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Perotti v. Quinones

United States Court of Appeals, Seventh Circuit

June 22, 2015

JOHN W. PEROTTI, Plaintiff-Appellant,

Argued February 9, 2015.

Appeal from the United States District Court for the Southern District of Indiana, Terre Haute Division. No. 2:10-cv-00086-JMS-MJD-- Jane E. Magnus-Stinson, Judge.

For John W. Perotti, Plaintiff - Appellant: Daniel E. Manville, Attorney, Michigan State University Law College, East Lansing, MI.

Diane Quinones, Billie Kelsheimer, Defendants - Appellees: Shelese M. Woods, Attorney, Office of The United States Attorney, Indianapolis, IN.

Before ROVNER and SYKES, Circuit Judges, and WOOD, District Judge.[*]


Page 713

Rovner, Circuit Judge.

After a one-day trial, a jury rejected federal prisoner John Perotti's claim that his promotion from education orderly to law clerk was delayed in retaliation for his history of filing administrative grievances. Perotti appeals, contending that the district court abused its discretion in denying his petition for a writ of habeas corpus ad testificandum and instead arranging for him to participate in the trial by video conferencing. At the least, Perotti suggests, the district court should have ordered all parties to appear by video conferencing rather than imposing that disadvantage solely on him. Finding no abuse of discretion in the court's decision, we affirm the judgment.


A. Background

In 2005, a federal jury in the Northern District of Ohio convicted Perotti on the charge that he had unlawfully possessed ammunition in interstate commerce after having been previously convicted of a felony. See 18 U.S.C. § 922(g)(1). Finding that Perotti's prior convictions qualified him as an armed career criminal, see 18 U.S.C. § 924(e), the district judge ordered him to serve a prison term of 210 months.

Perotti was housed at the federal penitentiary at Terre Haute, Indiana, for a two-year period beginning in April 2008. Following his orientation at the Terre Haute facility, he found employment as an orderly in the prison's education department, commencing on April 24. In addition to providing classroom instruction to inmates, the education department houses and oversees the prison's leisure and law libraries. As an orderly, Perotti would have been responsible for a variety of janitorial tasks in the department. Orderlies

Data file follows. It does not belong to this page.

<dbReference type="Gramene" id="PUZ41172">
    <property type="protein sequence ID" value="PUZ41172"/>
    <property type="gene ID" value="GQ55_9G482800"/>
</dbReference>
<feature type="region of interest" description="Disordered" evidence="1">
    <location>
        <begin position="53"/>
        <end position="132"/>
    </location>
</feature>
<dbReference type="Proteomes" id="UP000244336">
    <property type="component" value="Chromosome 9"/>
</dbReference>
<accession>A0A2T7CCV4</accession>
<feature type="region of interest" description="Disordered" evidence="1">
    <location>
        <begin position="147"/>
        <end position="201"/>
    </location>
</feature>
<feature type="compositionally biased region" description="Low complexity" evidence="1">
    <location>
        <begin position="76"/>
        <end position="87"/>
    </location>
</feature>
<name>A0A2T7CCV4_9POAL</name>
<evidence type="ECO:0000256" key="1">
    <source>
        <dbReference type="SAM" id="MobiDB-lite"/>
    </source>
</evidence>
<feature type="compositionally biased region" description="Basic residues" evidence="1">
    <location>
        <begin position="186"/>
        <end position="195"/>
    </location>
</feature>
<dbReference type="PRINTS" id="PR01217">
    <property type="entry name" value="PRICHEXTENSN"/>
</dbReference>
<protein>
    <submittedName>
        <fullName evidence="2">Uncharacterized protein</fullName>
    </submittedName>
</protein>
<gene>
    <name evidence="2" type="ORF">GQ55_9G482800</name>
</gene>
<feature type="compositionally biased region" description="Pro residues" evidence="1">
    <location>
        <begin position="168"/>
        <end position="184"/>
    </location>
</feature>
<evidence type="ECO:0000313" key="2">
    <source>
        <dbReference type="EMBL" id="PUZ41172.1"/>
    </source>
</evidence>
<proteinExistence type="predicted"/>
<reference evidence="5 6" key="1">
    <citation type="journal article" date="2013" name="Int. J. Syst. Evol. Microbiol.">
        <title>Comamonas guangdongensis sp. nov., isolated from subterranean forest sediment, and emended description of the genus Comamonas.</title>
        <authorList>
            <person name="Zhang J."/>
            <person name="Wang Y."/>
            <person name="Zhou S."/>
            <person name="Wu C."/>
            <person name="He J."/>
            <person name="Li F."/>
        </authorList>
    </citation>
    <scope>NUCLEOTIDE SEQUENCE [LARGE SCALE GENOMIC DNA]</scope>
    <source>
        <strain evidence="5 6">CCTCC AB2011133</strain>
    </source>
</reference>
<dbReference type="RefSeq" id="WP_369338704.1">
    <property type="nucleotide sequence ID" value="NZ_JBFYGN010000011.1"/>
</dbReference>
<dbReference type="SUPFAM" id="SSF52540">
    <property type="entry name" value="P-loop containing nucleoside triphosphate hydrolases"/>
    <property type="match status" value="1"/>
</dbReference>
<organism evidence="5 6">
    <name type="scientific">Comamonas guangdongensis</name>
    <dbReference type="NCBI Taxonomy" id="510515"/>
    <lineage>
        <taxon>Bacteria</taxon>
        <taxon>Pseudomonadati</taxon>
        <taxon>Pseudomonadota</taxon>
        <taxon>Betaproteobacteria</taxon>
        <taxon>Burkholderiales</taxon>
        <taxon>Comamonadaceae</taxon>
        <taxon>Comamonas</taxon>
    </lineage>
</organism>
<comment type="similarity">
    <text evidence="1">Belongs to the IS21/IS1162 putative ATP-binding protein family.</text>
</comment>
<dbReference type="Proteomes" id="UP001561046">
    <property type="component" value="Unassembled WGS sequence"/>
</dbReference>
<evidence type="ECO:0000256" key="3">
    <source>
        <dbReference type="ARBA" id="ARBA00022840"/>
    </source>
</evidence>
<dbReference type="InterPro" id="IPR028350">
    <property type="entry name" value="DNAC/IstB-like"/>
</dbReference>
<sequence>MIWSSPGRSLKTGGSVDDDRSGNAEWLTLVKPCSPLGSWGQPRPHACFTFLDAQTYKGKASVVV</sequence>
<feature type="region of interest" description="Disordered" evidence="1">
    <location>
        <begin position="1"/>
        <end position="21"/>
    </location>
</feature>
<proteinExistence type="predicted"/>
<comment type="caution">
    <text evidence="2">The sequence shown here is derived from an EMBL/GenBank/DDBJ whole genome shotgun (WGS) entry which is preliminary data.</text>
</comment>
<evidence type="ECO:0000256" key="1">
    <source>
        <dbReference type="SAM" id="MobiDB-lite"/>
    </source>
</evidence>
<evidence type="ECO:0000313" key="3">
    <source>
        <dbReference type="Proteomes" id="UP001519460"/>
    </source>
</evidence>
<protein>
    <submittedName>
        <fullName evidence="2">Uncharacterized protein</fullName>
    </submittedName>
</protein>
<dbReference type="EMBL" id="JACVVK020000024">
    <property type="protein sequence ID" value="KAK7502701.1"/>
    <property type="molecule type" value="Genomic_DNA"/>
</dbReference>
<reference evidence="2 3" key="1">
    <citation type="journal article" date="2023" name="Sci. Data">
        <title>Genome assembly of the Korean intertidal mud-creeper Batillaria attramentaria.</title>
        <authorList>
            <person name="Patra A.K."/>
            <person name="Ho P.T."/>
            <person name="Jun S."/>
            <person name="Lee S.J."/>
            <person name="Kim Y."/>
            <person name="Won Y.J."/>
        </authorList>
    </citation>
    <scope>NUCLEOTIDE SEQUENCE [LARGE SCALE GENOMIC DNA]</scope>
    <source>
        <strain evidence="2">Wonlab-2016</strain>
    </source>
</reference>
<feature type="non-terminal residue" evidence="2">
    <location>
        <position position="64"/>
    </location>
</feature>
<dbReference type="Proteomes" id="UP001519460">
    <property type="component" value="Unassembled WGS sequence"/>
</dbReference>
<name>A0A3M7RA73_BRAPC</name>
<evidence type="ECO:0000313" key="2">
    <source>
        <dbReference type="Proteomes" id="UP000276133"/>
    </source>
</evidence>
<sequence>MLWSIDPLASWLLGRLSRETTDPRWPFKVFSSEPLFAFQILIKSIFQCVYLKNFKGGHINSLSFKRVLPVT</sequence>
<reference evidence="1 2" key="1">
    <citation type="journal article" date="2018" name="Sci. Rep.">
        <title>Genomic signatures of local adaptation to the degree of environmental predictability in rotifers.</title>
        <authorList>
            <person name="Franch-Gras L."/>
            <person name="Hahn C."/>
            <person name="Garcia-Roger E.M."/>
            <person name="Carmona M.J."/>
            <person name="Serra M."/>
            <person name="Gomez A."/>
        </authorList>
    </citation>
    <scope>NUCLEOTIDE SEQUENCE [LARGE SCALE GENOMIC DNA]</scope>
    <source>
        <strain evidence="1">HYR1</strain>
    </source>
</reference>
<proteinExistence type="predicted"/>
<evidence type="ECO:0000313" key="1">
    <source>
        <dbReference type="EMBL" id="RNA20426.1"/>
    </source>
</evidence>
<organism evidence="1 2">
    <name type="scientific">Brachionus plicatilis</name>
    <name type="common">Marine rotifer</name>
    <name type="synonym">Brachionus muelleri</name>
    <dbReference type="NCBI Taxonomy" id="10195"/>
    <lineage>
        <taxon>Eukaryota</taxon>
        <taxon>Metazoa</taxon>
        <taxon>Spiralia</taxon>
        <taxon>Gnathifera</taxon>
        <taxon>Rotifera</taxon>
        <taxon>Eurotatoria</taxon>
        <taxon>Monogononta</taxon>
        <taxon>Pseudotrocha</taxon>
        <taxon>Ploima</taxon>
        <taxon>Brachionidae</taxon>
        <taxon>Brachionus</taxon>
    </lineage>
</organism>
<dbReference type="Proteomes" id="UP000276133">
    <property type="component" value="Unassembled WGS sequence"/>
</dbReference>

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and other staff were supervised by the department's instructors.

Perotti alleged that in August 2008, defendant Billie Kelsheimer, one of the instructors in the education department, offered him a promotion to the position of law clerk, in which capacity he would assist other prisoners with legal research. He accepted the new position, only to be told later by Kelsheimer that defendant Diane Quinones, the department administrator, had disapproved the promotion because Perotti had filed too many grievances against the department. Only after associate warden Bonita Mosley intervened at his request was he finally given the new position, which he officially assumed as of September 17. Based on these allegations, Perotti claimed that Quinones and Kelsheimer, by rescinding or delaying the promotion until Mosley intervened, had retaliated against him for exercising his First Amendment right to pursue grievances through the prison's administrative remedies system.

Perotti's tenure as a law clerk ultimately proved to be quite short. He was removed from the position in early October 2008, after another instructor, Laura Wheeler, filed a misconduct report averring that Perotti had possessed another inmate's legal materials outside of the library, in violation of prison rules. He was ultimately vindicated on that charge and awarded back pay, but he was not reinstated to the law clerk position nor given any other job for the remainder of his stay at Terre Haute. He was transferred to a different facility in April 2010.

B. Complaint and pre-trial proceedings

Perotti filed suit against Quinones, Kelsheimer, and Wheeler under Bivens v. Six Unknown Named Agents of Fed. Bureau of Narcotics, 403 U.S. 388, 91 S.Ct. 1999, 29 L.Ed.2d 619 (1971), alleging that they unlawfully retaliated against him for the exercise of his constitutional rights--Quinones and Kelsheimer, by initially excluding him from the law clerk position for having filed too many administrative grievances, and Wheeler, for having him fired for assisting another prisoner with his legal case. The suit was originally filed in state court, but was removed to federal court by the defendants. The district court initially granted summary judgment to all three defendants. Perotti v. Quinones, 2011 WL 4346397 (S.D. Ind. Sept. 16, 2011).[1]